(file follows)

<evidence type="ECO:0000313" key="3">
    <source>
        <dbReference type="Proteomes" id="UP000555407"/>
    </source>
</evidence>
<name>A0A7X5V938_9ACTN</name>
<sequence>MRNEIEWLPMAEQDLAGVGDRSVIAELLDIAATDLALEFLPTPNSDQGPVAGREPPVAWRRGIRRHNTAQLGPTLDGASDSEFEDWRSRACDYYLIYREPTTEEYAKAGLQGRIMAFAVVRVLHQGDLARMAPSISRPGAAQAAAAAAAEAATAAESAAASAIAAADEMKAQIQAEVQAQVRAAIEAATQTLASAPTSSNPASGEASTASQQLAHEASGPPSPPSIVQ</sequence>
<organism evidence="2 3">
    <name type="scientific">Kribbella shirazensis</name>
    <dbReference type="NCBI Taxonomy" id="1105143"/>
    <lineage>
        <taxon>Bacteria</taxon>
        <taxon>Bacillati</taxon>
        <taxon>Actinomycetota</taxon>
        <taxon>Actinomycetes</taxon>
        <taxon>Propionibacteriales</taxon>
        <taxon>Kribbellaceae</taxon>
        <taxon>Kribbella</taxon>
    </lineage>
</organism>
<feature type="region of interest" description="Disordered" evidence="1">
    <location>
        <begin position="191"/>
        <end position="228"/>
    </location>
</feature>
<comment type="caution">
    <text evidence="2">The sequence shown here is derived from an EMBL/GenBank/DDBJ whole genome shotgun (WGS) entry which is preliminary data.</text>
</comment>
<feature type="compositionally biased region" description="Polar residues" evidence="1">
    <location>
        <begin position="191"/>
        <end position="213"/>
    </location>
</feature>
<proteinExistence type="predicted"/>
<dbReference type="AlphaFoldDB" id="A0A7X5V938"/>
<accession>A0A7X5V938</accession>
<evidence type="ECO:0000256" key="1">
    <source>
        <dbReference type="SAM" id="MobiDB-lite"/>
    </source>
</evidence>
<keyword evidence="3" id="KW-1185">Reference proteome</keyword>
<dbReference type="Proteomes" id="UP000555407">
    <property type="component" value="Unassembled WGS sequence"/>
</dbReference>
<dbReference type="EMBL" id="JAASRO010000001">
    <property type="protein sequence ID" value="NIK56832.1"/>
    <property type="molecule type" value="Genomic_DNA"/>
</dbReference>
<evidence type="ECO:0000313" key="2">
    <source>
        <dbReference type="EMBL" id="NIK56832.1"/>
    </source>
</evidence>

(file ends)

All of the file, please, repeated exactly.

<evidence type="ECO:0000313" key="3">
    <source>
        <dbReference type="Proteomes" id="UP000555407"/>
    </source>
</evidence>
<name>A0A7X5V938_9ACTN</name>
<sequence>MRNEIEWLPMAEQDLAGVGDRSVIAELLDIAATDLALEFLPTPNSDQGPVAGREPPVAWRRGIRRHNTAQLGPTLDGASDSEFEDWRSRACDYYLIYREPTTEEYAKAGLQGRIMAFAVVRVLHQGDLARMAPSISRPGAAQAAAAAAAEAATAAESAAASAIAAADEMKAQIQAEVQAQVRAAIEAATQTLASAPTSSNPASGEASTASQQLAHEASGPPSPPSIVQ</sequence>
<organism evidence="2 3">
    <name type="scientific">Kribbella shirazensis</name>
    <dbReference type="NCBI Taxonomy" id="1105143"/>
    <lineage>
        <taxon>Bacteria</taxon>
        <taxon>Bacillati</taxon>
        <taxon>Actinomycetota</taxon>
        <taxon>Actinomycetes</taxon>
        <taxon>Propionibacteriales</taxon>
        <taxon>Kribbellaceae</taxon>
        <taxon>Kribbella</taxon>
    </lineage>
</organism>
<feature type="region of interest" description="Disordered" evidence="1">
    <location>
        <begin position="191"/>
        <end position="228"/>
    </location>
</feature>
<comment type="caution">
    <text evidence="2">The sequence shown here is derived from an EMBL/GenBank/DDBJ whole genome shotgun (WGS) entry which is preliminary data.</text>
</comment>
<feature type="compositionally biased region" description="Polar residues" evidence="1">
    <location>
        <begin position="191"/>
        <end position="213"/>
    </location>
</feature>
<proteinExistence type="predicted"/>
<dbReference type="AlphaFoldDB" id="A0A7X5V938"/>
<accession>A0A7X5V938</accession>
<evidence type="ECO:0000256" key="1">
    <source>
        <dbReference type="SAM" id="MobiDB-lite"/>
    </source>
</evidence>
<keyword evidence="3" id="KW-1185">Reference proteome</keyword>
<dbReference type="Proteomes" id="UP000555407">
    <property type="component" value="Unassembled WGS sequence"/>
</dbReference>
<dbReference type="EMBL" id="JAASRO010000001">
    <property type="protein sequence ID" value="NIK56832.1"/>
    <property type="molecule type" value="Genomic_DNA"/>
</dbReference>
<evidence type="ECO:0000313" key="2">
    <source>
        <dbReference type="EMBL" id="NIK56832.1"/>
    </source>
</evidence>